-If you have ever had ankle or knee issues, then you may at times have calf tightness and once in a while suffer from the infamous “Charlie horse”.  If this is the case, stretching the Calf and Achilles tendon by doing the “Downward Dog” yoga maneuver may not be enough or work for you.  It didn’t for me.  I like to stretch my calf standing up and pushing against the wall with split legs.  You will find that some of the stretches in P90x are not enough for you so I suggest do what works for you before you start the workout.  Also, Tony Horton says “Do what works for you, variety is the spice of life!”

-In the Core Synergistics video, Tony makes the comment “You may discover this is your favorite workout”.  While it’s not mine, as someone who has worked out, played sports, and done numerous forms of exercise since I was in single digits age wise, you have to take what you can from the program in the “Post-P90x” world.  I found since that combining Kenpo X with Ab Ripper is a great workout for me on Cardio days.  I have kept Plyo as a cardio workout because it really does kick butt and if you continue to do the program, watch how much better you are when you play sports with those who think they are in shape.  It’s worth the looks on their faces alone!  I recommend find what workouts or exercise concepts help you maximize your potential and keep them.  Carry those into your workouts post-P90x and you will be able to maintain, if not improve some more, what you have accomplished with P90x.  Just know that the program is not made for people to do continuously, your body does need a break, I know!  As Tony Horton says “Take care of your body and it will take care of you!”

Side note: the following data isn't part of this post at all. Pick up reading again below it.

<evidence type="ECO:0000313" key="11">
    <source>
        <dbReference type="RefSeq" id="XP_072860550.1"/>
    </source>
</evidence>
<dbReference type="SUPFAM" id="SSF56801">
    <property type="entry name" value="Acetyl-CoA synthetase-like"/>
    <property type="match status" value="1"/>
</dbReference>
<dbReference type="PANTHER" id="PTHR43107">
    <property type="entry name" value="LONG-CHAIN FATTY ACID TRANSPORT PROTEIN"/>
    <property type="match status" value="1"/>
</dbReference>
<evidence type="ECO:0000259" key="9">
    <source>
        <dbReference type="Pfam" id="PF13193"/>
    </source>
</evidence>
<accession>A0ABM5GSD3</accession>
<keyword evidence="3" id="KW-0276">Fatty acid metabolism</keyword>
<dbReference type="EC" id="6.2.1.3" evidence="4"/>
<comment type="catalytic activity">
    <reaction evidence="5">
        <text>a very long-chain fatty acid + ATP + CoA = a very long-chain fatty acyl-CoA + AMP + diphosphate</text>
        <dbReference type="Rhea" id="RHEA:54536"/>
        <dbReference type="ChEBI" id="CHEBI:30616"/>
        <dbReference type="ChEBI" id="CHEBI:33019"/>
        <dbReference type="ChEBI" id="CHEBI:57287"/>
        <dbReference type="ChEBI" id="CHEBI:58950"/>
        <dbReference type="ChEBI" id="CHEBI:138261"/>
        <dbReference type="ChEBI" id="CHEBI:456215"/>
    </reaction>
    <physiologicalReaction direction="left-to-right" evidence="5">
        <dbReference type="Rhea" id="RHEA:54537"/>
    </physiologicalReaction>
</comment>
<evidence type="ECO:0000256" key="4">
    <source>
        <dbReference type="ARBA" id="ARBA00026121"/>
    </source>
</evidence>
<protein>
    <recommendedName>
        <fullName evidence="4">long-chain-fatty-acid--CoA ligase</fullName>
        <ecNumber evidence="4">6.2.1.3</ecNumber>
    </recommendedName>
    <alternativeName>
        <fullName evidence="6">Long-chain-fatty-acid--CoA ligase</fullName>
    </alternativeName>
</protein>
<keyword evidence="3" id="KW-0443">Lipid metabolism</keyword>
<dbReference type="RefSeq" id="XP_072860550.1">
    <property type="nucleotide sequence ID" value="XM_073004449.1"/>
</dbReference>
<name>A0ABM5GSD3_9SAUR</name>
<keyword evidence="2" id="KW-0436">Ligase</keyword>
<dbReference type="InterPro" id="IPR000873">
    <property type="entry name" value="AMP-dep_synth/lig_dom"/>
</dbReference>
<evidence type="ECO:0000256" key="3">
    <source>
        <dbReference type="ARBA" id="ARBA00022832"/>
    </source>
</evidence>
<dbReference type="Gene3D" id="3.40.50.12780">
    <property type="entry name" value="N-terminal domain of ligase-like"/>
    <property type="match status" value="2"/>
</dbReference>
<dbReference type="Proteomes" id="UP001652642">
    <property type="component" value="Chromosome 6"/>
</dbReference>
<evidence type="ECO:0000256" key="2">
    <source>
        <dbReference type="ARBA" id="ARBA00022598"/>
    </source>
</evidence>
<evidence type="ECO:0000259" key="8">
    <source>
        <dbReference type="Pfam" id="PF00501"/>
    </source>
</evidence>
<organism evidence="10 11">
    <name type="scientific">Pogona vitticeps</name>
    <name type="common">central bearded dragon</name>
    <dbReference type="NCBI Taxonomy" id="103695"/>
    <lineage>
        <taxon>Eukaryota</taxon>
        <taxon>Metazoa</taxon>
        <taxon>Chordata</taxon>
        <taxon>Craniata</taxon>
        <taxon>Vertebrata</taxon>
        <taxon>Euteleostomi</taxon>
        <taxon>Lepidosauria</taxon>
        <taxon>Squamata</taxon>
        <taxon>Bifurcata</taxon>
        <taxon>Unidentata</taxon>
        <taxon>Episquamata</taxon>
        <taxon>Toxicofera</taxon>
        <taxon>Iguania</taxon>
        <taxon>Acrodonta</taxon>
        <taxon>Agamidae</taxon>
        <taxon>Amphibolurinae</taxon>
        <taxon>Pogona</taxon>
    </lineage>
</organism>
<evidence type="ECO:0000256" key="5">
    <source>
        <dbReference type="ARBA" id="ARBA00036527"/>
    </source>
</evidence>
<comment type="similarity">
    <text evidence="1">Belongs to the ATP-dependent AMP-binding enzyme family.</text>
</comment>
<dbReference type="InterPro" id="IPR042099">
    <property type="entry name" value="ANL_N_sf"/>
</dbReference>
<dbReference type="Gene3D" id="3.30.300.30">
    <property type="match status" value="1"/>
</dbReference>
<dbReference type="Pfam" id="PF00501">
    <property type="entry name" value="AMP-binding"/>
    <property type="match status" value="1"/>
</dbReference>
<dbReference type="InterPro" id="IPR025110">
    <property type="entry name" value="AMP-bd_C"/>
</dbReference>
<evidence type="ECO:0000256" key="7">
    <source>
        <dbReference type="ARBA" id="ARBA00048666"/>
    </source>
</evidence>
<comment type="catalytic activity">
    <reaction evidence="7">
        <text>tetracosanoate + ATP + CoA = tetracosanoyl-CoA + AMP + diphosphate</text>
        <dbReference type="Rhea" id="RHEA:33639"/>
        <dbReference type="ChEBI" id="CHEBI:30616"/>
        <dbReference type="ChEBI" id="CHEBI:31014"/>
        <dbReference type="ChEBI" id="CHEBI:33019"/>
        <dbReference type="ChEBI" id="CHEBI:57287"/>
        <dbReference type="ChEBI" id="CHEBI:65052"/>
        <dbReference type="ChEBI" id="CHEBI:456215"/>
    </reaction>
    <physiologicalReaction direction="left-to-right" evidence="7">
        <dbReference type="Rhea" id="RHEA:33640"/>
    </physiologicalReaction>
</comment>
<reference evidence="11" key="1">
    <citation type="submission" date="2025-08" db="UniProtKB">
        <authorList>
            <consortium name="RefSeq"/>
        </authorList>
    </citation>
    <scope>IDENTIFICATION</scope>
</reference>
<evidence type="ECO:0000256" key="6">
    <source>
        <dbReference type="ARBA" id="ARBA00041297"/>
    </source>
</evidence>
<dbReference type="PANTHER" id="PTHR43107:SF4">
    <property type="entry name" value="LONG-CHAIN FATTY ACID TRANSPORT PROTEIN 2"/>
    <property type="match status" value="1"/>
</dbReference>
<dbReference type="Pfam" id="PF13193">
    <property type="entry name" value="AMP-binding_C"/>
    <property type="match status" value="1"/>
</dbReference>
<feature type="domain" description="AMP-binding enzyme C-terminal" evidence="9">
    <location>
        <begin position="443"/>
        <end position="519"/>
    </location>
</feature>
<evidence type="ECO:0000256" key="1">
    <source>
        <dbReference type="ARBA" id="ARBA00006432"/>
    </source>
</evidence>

Tuesday, May 1, 2012

2012 NFL Draft: NFC Review

Here is part 2 of my overview of the 2012 NFL draft.  Below is my analysis of the NFC teams:

NFC East

Dallas Cowboys
Good Picks: Morris Claiborne (CB – 1st rd), Danny Coale (WR – 5th), James Hanna (TE – 6th), Caleb McSurdy (LB – 7th)
Questionable Picks: Tyrone Crawford (DE – 3rd rd), Kyle Wilber (LB – 4th), Matt Johnson (S – 4th)
Grade: B
Review: The Cowboys made a great move during the first round to move up and select the super talented Claiborne.  They made good use of their late round picks to get more talented depth at wide receiver (Coale) and Tight End (Hanna) while adding more linebackers for defensive coordinator Rob Ryan to add into his gameplans.

New York Giants
Good Picks: Ruben Randle (WR – 2nd), Adrien Robinson (TE – 4th), Brandon Mosley (OT – 4th), Markus Kuhn (DT – 7th)
Questionable Picks: David Wilson (RB – 1st), Jayron Hosley (CB – 3rd), Matt McCants (OL – 6th)
Grade: C+
Review: The main reason for my draft grade is the Giants selection of David Wilson with their first round pick.  Wilson is very similar to Giants current starting Running Back Ahmad Bradshaw which does not address the Giants need for a sturdy, dependable backup for Bradshaw.  The selection of Ruben Randle is a great move after the departure of Manningham.  The Giants seemed to miss out on getting better players who were available in the draft, they just filled roster depth.

Philadelphia Eagles
Good Picks: Fletcher Cox (DT – 1st), Mychal Kendricks (LB – 2nd), Marvin McNutt (WR – 6th), Bryce Brown (RB – 7th)
Questionable Picks: Vinny Curry (DE – 2nd), Nick Foles (QB – 3rd), Brandon Boykin (CB – 4th), Dennis Kelly (OL – 5th), Brandon Washington (OL – 6th)
Grade: B-
Review: The Eagles got two, NFL ready players with their first two picks who can immediately help their defense (Cox and Kendricks).  But then they use their next four draft picks on player who underachieved at the collegiate level.  The selection of McNutt and Brown in the late rounds are solid additions to the Eagles offense but does not make up for their questionable picks during the middle rounds of the draft.

Washington Redskins
Good Picks: Robert Griffin III (QB – 1st), Kirk Cousins (QB – 4th), Keenan Robinson (OLB – 4th), Adam Gettis (OG – 5th),